FORT HOOD, Texas (AP) — The soldier on trial for the deadly 2009 shooting rampage at Fort Hood refused to put up a fight on Wednesday, resting his case without calling a single witness or testifying in his own defense.
Maj. Nidal Hasan could face the death penalty if convicted for the attack that killed 13 people and wounded more than 30 others at the Texas military base. But when given the chance to rebut prosecutors' lengthy case — which included nearly 90 witnesses and hundreds of pieces of evidence — the Army psychiatrist declined.
About five minutes after court began Wednesday, a day after prosecutors rested their case, the judge asked Hasan how he wanted to proceed. He answered: "The defense rests."
The judge, Col. Tara Osborn, then asked Hasan: "You have the absolute right to remain silent. You do not have to say anything. You have the right to testify if you choose. Understand?"
Hasan said he did. When the judge asked if this was his personal decision, he answered: "It is."
Osborn then adjourned the trial until Thursday to give prosecutors time to prepare closing arguments, and jurors were led out of the courtroom.
Hasan's move wasn't completely unexpected, considering he has made no attempt since his trial began two weeks ago to prove his innocence. He has sat mostly in silence, raising few objections and questioning only three prosecution witnesses.
Instead, he appears to be making his case through leaks to the media — even though jurors are barred from reading media reports about the case.
Taken together, the leaks reveal that Hasan, an American-born Muslim, justifying the shooting as a necessary killing of American soldiers to protect Muslim insurgents in Iraq and Afghanistan.
Hasan allowed his civil attorney to give The New York Times a report showing that he told military mental health workers after the attack that he could "still be a martyr" if convicted and executed by the government. He also sent a personal letter sent to the local newspaper.
Most recently, two emails he released to the Times show that Hasan asked his Army supervisors how to handle three cases that disturbed him. One involved a soldier who reported to him that U.S. troops had poured 50 gallons of fuel into the Iraqi water supply as revenge.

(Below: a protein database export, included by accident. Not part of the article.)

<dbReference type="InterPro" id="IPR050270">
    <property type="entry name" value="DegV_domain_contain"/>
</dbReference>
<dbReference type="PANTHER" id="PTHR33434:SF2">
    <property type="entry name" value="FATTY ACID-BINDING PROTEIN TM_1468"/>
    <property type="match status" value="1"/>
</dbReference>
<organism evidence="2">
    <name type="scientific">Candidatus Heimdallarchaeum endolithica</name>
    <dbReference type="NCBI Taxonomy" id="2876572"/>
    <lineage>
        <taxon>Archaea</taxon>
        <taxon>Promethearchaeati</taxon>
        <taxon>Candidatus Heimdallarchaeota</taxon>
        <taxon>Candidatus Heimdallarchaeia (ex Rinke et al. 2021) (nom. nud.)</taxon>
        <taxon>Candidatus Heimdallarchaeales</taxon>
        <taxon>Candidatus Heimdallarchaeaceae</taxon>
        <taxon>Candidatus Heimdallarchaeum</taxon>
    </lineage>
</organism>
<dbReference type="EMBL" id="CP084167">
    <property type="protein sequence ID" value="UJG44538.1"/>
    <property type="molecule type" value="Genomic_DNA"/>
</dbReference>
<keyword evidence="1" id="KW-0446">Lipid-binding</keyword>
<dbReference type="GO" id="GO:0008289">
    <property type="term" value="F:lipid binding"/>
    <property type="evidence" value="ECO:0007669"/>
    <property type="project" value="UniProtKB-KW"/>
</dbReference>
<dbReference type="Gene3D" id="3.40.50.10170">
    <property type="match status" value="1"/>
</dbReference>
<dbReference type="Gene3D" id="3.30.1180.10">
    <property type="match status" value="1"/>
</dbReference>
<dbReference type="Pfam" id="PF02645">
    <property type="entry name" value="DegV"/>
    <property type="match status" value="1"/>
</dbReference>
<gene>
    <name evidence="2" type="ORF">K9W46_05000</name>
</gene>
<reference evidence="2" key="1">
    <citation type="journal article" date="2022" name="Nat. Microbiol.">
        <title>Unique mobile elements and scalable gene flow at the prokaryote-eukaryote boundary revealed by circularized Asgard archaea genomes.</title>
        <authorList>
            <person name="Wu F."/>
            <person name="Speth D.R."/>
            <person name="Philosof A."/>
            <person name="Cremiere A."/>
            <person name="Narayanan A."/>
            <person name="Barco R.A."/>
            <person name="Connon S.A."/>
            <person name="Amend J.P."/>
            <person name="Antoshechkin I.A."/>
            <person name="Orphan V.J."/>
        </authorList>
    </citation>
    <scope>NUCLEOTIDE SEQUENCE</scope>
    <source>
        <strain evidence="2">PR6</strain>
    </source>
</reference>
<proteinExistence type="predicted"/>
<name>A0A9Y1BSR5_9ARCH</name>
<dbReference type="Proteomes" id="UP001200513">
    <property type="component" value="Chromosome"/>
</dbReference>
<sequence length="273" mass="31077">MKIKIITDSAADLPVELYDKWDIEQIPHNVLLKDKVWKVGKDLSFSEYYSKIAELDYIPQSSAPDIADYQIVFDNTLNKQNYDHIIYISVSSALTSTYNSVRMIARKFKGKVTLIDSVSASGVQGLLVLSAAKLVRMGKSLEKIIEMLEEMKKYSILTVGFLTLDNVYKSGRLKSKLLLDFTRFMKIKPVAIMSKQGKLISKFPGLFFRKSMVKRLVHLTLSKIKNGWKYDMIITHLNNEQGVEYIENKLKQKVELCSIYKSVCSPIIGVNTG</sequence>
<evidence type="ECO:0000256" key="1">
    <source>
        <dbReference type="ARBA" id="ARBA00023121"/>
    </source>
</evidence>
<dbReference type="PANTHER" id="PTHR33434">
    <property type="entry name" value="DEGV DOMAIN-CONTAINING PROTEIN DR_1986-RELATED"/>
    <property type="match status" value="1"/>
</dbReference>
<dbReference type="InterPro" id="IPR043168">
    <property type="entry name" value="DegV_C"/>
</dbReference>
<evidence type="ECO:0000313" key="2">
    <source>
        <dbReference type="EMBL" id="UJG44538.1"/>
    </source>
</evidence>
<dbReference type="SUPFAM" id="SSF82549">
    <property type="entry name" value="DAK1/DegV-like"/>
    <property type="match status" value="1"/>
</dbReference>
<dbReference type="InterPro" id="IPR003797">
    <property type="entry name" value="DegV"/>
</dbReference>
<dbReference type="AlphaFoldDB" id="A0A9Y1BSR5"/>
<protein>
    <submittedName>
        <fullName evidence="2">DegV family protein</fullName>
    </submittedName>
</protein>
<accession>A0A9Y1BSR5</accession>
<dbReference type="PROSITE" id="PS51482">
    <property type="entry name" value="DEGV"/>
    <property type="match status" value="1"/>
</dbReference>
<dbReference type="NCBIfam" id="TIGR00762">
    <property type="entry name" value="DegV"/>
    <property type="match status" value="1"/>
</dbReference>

"I think I need a lot of reassurance for the first few times I come across these," Hasan wrote in an email on Nov. 2, 2009 — three days before the shooting.
Hasan's email signature included a quote from the Quran: "All praises and thanks go to Allah, the Cherisher and Sustainer of the Worlds."
On the first day of the trial, Hasan had tried to cross-examine a former supervisor about the fuel-dumping allegations, but Osborn quickly silenced him. She ruled the line of questioning out of bounds and not relevant to the case. The judge also barred Hasan from arguing during trial that the killings were in defense of Taliban fighters in Afghanistan.
Richard Rosen, a military law expert who teaches at Texas Tech University and has followed the trial, said Hasan might be using the media to present the case that Osborn won't let him in court.
"I thought he might use this as a show trial to kind of put the Americans on trial for things we're doing in the Middle East and Afghanistan," Rosen said. "But this may be an alternative means of doing that."
Inside the courtroom, Hasan has done little to challenge the narrative of military prosecutors, who showed evidence of Hasan's laptop being used to search the Internet for "jihad" and find articles about calls to attack Americans in the days and even hours before the rampage.
He declined to challenge witnesses, including several shot during the attack, who recalled hearing a shout of "Allahu Akbar!" — Arabic for "God is great!" — inside a crowded medical building at Fort Hood before Hasan opened fire using a laser-sighted handgun.
Hasan did address jurors during a brief opening statement, but he told them that evidence would show he was the shooter and called himself a soldier who had "switched sides" in a war.
However, he has never played the role of a high-threat, angry extremist. Hasan, who was paralyzed from the waist down when shot by Fort Hood police officers responding to the rampage, hasn't gotten agitated in court or raised his voice.
The military defense attorneys ordered to help him during the trial have accused Hasan of trying to secure himself a death sentence. The attorneys asked that their advisory roles be minimized, but the judge refused.
Hasan began the trial signaling that he would call on just two people to testify — one a mitigation expert in capital murder cases and the other a California professor of psychology and religion. But on Tuesday, he indicated to the judge that he would now call neither, leaving Osborn raising her own skepticism that he would seize his last chance to defend himself.
Prosecutors were expected to give their closing argument on Thursday. It was unclear whether Hasan would do the same.
Associated Press writer Will Weissert contributed to this report from Fort Hood.
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